The negotiating committee representing 400 nurses, pharmacists, social workers, lab scientists, physical therapists, occupational therapists, audiologists and other healthcare professionals at Steward Morton Hospital return to the bargaining table with hospital executives on Tuesday, May 24th in the hopes of reaching an agreement to avert a potential strike. Tuesday’s talks will be the second negotiation session since the Massachusetts Nurses Association members at the hospital voted overwhelmingly to authorize their bargaining committee to schedule a three-day strike if they see fit to do so.
Bogged down in sluggish contract talks since October 2021, MNA members at Morton voted on May 11 to authorize a three-day strike. Despite the fact that the contract was set to expire on October 31, 2021, hospital executives rebuffed MNA requests made since the Spring of 2021 to begin bargaining, agreeing to begin just two weeks before the expiration. The hospital’s behavior throughout the process has resulted in the union filing charges of unfair labor practice against the employer with the National Labor Relations Board on April 25th.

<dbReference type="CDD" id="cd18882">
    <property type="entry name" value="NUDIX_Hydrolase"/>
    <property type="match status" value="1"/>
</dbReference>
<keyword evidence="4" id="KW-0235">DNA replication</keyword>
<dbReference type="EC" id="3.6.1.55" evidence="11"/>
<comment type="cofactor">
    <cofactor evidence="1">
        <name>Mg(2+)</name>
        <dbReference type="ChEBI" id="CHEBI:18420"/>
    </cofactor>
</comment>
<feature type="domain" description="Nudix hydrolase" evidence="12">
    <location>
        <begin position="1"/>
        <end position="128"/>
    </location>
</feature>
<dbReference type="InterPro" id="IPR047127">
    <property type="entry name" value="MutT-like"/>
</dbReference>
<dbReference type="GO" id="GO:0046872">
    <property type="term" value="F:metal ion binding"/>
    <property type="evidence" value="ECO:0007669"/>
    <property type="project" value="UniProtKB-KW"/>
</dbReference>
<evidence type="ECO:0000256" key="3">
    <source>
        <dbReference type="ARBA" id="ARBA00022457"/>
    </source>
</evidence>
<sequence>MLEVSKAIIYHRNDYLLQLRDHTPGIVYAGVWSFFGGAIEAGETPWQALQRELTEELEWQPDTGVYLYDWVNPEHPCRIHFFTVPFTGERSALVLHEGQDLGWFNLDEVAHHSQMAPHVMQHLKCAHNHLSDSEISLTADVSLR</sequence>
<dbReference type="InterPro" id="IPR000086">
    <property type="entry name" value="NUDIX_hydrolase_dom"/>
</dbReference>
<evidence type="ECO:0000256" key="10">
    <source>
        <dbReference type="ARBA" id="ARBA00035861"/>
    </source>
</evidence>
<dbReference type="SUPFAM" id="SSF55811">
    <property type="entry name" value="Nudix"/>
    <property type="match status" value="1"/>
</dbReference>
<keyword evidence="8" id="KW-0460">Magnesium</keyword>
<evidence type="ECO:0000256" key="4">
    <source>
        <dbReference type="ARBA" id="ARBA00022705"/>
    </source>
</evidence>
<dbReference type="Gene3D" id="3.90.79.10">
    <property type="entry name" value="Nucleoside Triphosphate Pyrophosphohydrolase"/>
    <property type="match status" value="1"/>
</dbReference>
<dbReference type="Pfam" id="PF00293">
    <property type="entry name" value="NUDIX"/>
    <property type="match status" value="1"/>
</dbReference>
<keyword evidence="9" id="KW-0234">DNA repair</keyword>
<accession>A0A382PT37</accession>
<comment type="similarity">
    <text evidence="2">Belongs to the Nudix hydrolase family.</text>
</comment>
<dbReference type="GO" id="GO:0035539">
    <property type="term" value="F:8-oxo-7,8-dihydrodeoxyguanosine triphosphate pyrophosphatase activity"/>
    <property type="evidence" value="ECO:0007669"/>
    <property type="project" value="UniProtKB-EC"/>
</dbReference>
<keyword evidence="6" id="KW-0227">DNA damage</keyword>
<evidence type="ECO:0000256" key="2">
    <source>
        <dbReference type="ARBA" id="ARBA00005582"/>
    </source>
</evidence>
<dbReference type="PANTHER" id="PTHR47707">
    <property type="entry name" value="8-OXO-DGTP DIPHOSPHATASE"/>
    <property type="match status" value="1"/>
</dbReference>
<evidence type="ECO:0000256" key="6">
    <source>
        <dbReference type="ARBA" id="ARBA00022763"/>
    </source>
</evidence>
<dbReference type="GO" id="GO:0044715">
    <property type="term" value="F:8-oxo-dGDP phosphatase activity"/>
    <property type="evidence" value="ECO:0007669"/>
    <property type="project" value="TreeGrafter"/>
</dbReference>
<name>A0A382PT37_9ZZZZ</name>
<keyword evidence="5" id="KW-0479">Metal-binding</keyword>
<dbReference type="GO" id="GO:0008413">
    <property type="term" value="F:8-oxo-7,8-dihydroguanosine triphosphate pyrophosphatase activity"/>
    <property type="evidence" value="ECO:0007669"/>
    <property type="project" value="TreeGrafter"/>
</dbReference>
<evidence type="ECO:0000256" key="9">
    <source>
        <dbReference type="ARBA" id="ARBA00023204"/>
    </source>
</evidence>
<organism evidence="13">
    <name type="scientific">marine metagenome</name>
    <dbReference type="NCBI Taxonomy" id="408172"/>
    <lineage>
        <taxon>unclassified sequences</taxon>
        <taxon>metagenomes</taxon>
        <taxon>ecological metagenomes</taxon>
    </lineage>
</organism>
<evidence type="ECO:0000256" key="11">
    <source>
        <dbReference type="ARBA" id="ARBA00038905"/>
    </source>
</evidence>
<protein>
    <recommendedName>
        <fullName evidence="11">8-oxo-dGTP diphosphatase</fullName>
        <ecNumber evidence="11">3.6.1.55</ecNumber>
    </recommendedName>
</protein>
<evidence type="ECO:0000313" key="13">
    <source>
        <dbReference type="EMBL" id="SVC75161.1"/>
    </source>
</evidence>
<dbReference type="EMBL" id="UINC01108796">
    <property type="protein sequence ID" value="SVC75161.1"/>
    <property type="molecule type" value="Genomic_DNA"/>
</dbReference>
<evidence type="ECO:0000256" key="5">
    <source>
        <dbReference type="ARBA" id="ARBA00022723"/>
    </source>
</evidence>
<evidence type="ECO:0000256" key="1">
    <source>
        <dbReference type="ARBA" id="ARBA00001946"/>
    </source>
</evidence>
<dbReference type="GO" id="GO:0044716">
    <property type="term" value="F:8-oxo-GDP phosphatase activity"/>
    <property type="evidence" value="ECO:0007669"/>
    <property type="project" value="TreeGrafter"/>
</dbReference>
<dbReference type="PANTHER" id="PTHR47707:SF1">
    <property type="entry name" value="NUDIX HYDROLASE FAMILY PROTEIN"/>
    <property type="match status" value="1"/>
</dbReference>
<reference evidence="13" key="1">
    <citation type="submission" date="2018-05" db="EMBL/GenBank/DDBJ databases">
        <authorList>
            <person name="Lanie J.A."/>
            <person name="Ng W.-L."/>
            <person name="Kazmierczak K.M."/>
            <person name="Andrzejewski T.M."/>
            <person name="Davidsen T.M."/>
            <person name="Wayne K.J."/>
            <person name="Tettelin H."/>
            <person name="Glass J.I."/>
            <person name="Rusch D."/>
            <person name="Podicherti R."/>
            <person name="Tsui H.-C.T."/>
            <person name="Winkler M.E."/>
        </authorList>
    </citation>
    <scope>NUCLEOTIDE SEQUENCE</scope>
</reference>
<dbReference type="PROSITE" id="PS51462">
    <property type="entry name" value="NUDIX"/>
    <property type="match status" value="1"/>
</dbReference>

The charges state that through that date “the Employer has bargained in bad faith over several mandatory subjects of bargaining including the opening of the MORCAP [substance abuse treatment] unit; safety and security; and the effects of the departure of the Compass Medical Group on the terms and conditions of employment for bargaining unit [members].” Steward’s decision to cease making pension contributions is also referenced in the charge. With no explanation they have not made any contributions into the MNA members’ pension plan beyond the first two pay periods of 2022.
The executives had until then also categorically refused to discuss proposals to protect staff’s physical safety in the workplace amidst an increase in violence, worsened by social stresses of the pandemic, as well as the region’s growing substance abuse crisis and worsening shortage of psychiatric treatment facilities. At negotiations held last week, management for the first time engaged partially (albeit inadequately) on the security and MORCAP proposal